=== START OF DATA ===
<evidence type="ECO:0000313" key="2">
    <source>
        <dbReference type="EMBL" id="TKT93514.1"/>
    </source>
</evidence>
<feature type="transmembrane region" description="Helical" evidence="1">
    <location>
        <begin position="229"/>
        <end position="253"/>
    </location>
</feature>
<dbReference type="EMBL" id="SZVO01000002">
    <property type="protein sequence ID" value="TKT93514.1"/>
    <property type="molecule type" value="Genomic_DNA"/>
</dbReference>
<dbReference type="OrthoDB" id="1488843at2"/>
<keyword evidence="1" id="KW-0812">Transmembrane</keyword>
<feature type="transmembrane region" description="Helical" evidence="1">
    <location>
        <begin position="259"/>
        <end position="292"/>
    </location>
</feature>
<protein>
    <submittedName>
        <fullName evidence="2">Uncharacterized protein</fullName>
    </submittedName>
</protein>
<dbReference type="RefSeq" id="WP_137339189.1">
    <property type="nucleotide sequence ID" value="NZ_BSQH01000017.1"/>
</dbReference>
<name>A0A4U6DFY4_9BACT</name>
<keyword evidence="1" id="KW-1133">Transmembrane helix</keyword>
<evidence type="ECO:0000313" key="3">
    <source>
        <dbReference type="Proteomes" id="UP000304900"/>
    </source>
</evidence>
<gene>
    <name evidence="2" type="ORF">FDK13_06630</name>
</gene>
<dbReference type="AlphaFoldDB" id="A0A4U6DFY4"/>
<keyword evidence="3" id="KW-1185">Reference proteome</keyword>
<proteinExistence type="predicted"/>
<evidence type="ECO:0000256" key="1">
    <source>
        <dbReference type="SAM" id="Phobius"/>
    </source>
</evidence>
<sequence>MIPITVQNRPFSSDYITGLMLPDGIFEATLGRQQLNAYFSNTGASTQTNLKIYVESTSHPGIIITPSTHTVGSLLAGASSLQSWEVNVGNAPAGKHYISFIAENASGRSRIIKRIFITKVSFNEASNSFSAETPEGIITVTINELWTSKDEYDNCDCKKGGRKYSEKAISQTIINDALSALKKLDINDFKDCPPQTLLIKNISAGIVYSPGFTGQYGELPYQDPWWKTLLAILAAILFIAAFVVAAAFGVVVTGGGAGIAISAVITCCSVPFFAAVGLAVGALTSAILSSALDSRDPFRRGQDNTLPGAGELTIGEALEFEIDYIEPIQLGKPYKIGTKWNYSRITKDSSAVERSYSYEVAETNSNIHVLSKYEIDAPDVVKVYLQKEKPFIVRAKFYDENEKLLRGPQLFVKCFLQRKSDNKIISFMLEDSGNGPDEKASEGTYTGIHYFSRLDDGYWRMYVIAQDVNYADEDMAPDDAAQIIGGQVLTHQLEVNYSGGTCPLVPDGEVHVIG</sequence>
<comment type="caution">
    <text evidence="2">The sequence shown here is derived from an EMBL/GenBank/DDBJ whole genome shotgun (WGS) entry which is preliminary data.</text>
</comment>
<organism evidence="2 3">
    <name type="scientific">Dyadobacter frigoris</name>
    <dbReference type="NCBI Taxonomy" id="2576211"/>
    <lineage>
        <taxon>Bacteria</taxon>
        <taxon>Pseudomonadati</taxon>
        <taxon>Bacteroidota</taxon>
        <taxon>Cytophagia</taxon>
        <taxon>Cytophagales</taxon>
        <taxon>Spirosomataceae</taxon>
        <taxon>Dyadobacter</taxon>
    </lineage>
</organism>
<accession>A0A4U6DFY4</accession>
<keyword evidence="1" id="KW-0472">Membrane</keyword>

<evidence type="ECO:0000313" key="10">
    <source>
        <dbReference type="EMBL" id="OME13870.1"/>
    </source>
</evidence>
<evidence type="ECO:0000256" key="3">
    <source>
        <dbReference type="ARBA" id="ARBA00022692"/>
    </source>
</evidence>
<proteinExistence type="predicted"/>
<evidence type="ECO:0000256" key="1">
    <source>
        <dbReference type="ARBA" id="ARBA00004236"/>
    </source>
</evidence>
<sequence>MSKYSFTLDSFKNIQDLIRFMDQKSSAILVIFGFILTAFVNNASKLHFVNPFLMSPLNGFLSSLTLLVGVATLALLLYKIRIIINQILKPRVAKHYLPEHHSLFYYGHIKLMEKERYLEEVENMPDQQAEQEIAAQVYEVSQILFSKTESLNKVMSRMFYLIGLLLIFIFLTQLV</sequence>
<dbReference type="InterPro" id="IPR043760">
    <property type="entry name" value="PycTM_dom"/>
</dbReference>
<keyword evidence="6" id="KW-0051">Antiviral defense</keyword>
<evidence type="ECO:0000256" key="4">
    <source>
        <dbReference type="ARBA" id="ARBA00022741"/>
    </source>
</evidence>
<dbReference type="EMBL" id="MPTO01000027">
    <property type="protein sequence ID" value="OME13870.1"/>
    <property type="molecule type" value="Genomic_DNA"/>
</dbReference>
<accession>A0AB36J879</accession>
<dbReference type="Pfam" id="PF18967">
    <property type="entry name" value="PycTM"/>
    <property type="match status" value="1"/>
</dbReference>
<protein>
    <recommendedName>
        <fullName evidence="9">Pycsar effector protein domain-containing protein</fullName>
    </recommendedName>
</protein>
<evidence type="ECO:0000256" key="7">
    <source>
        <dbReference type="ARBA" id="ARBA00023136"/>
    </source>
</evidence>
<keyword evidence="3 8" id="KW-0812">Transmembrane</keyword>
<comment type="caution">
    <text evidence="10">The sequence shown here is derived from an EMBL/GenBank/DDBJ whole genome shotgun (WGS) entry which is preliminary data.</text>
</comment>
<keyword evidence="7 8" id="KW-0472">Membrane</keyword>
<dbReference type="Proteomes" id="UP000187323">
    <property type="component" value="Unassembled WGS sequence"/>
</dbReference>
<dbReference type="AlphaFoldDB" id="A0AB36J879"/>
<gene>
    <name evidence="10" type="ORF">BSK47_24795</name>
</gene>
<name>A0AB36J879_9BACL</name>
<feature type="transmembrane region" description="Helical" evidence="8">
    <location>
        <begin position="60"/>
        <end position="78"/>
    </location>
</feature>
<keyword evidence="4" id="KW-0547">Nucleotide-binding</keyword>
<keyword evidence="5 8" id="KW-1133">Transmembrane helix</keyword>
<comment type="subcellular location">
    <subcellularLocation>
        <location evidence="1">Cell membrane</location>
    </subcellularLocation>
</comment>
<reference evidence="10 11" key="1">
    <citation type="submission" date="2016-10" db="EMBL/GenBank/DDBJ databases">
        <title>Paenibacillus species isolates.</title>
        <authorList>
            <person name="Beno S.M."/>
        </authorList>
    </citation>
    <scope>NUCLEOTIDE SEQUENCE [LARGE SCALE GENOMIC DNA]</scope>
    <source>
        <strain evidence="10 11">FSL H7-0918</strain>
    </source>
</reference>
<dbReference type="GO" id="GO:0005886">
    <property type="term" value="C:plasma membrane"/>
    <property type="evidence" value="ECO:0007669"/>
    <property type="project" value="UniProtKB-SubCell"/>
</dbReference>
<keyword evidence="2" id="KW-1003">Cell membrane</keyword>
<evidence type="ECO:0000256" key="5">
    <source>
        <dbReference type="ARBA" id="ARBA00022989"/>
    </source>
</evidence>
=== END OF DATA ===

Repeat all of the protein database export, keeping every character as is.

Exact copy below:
<evidence type="ECO:0000313" key="2">
    <source>
        <dbReference type="EMBL" id="TKT93514.1"/>
    </source>
</evidence>
<feature type="transmembrane region" description="Helical" evidence="1">
    <location>
        <begin position="229"/>
        <end position="253"/>
    </location>
</feature>
<dbReference type="EMBL" id="SZVO01000002">
    <property type="protein sequence ID" value="TKT93514.1"/>
    <property type="molecule type" value="Genomic_DNA"/>
</dbReference>
<dbReference type="OrthoDB" id="1488843at2"/>
<keyword evidence="1" id="KW-0812">Transmembrane</keyword>
<feature type="transmembrane region" description="Helical" evidence="1">
    <location>
        <begin position="259"/>
        <end position="292"/>
    </location>
</feature>
<protein>
    <submittedName>
        <fullName evidence="2">Uncharacterized protein</fullName>
    </submittedName>
</protein>
<dbReference type="RefSeq" id="WP_137339189.1">
    <property type="nucleotide sequence ID" value="NZ_BSQH01000017.1"/>
</dbReference>
<name>A0A4U6DFY4_9BACT</name>
<keyword evidence="1" id="KW-1133">Transmembrane helix</keyword>
<evidence type="ECO:0000313" key="3">
    <source>
        <dbReference type="Proteomes" id="UP000304900"/>
    </source>
</evidence>
<gene>
    <name evidence="2" type="ORF">FDK13_06630</name>
</gene>
<dbReference type="AlphaFoldDB" id="A0A4U6DFY4"/>
<keyword evidence="3" id="KW-1185">Reference proteome</keyword>
<proteinExistence type="predicted"/>
<evidence type="ECO:0000256" key="1">
    <source>
        <dbReference type="SAM" id="Phobius"/>
    </source>
</evidence>
<sequence>MIPITVQNRPFSSDYITGLMLPDGIFEATLGRQQLNAYFSNTGASTQTNLKIYVESTSHPGIIITPSTHTVGSLLAGASSLQSWEVNVGNAPAGKHYISFIAENASGRSRIIKRIFITKVSFNEASNSFSAETPEGIITVTINELWTSKDEYDNCDCKKGGRKYSEKAISQTIINDALSALKKLDINDFKDCPPQTLLIKNISAGIVYSPGFTGQYGELPYQDPWWKTLLAILAAILFIAAFVVAAAFGVVVTGGGAGIAISAVITCCSVPFFAAVGLAVGALTSAILSSALDSRDPFRRGQDNTLPGAGELTIGEALEFEIDYIEPIQLGKPYKIGTKWNYSRITKDSSAVERSYSYEVAETNSNIHVLSKYEIDAPDVVKVYLQKEKPFIVRAKFYDENEKLLRGPQLFVKCFLQRKSDNKIISFMLEDSGNGPDEKASEGTYTGIHYFSRLDDGYWRMYVIAQDVNYADEDMAPDDAAQIIGGQVLTHQLEVNYSGGTCPLVPDGEVHVIG</sequence>
<comment type="caution">
    <text evidence="2">The sequence shown here is derived from an EMBL/GenBank/DDBJ whole genome shotgun (WGS) entry which is preliminary data.</text>
</comment>
<organism evidence="2 3">
    <name type="scientific">Dyadobacter frigoris</name>
    <dbReference type="NCBI Taxonomy" id="2576211"/>
    <lineage>
        <taxon>Bacteria</taxon>
        <taxon>Pseudomonadati</taxon>
        <taxon>Bacteroidota</taxon>
        <taxon>Cytophagia</taxon>
        <taxon>Cytophagales</taxon>
        <taxon>Spirosomataceae</taxon>
        <taxon>Dyadobacter</taxon>
    </lineage>
</organism>
<accession>A0A4U6DFY4</accession>
<keyword evidence="1" id="KW-0472">Membrane</keyword>

<evidence type="ECO:0000313" key="10">
    <source>
        <dbReference type="EMBL" id="OME13870.1"/>
    </source>
</evidence>
<evidence type="ECO:0000256" key="3">
    <source>
        <dbReference type="ARBA" id="ARBA00022692"/>
    </source>
</evidence>
<proteinExistence type="predicted"/>
<evidence type="ECO:0000256" key="1">
    <source>
        <dbReference type="ARBA" id="ARBA00004236"/>
    </source>
</evidence>
<sequence>MSKYSFTLDSFKNIQDLIRFMDQKSSAILVIFGFILTAFVNNASKLHFVNPFLMSPLNGFLSSLTLLVGVATLALLLYKIRIIINQILKPRVAKHYLPEHHSLFYYGHIKLMEKERYLEEVENMPDQQAEQEIAAQVYEVSQILFSKTESLNKVMSRMFYLIGLLLIFIFLTQLV</sequence>
<dbReference type="InterPro" id="IPR043760">
    <property type="entry name" value="PycTM_dom"/>
</dbReference>
<keyword evidence="6" id="KW-0051">Antiviral defense</keyword>
<evidence type="ECO:0000256" key="4">
    <source>
        <dbReference type="ARBA" id="ARBA00022741"/>
    </source>
</evidence>
<dbReference type="EMBL" id="MPTO01000027">
    <property type="protein sequence ID" value="OME13870.1"/>
    <property type="molecule type" value="Genomic_DNA"/>
</dbReference>
<accession>A0AB36J879</accession>
<dbReference type="Pfam" id="PF18967">
    <property type="entry name" value="PycTM"/>
    <property type="match status" value="1"/>
</dbReference>
<protein>
    <recommendedName>
        <fullName evidence="9">Pycsar effector protein domain-containing protein</fullName>
    </recommendedName>
</protein>
<evidence type="ECO:0000256" key="7">
    <source>
        <dbReference type="ARBA" id="ARBA00023136"/>
    </source>
</evidence>
<keyword evidence="3 8" id="KW-0812">Transmembrane</keyword>
<comment type="caution">
    <text evidence="10">The sequence shown here is derived from an EMBL/GenBank/DDBJ whole genome shotgun (WGS) entry which is preliminary data.</text>
</comment>
<keyword evidence="7 8" id="KW-0472">Membrane</keyword>
<dbReference type="Proteomes" id="UP000187323">
    <property type="component" value="Unassembled WGS sequence"/>
</dbReference>
<dbReference type="AlphaFoldDB" id="A0AB36J879"/>
<gene>
    <name evidence="10" type="ORF">BSK47_24795</name>
</gene>
<name>A0AB36J879_9BACL</name>
<feature type="transmembrane region" description="Helical" evidence="8">
    <location>
        <begin position="60"/>
        <end position="78"/>
    </location>
</feature>
<keyword evidence="4" id="KW-0547">Nucleotide-binding</keyword>
<keyword evidence="5 8" id="KW-1133">Transmembrane helix</keyword>
<comment type="subcellular location">
    <subcellularLocation>
        <location evidence="1">Cell membrane</location>
    </subcellularLocation>
</comment>
<reference evidence="10 11" key="1">
    <citation type="submission" date="2016-10" db="EMBL/GenBank/DDBJ databases">
        <title>Paenibacillus species isolates.</title>
        <authorList>
            <person name="Beno S.M."/>
        </authorList>
    </citation>
    <scope>NUCLEOTIDE SEQUENCE [LARGE SCALE GENOMIC DNA]</scope>
    <source>
        <strain evidence="10 11">FSL H7-0918</strain>
    </source>
</reference>
<dbReference type="GO" id="GO:0005886">
    <property type="term" value="C:plasma membrane"/>
    <property type="evidence" value="ECO:0007669"/>
    <property type="project" value="UniProtKB-SubCell"/>
</dbReference>
<keyword evidence="2" id="KW-1003">Cell membrane</keyword>
<evidence type="ECO:0000256" key="5">
    <source>
        <dbReference type="ARBA" id="ARBA00022989"/>
    </source>
</evidence>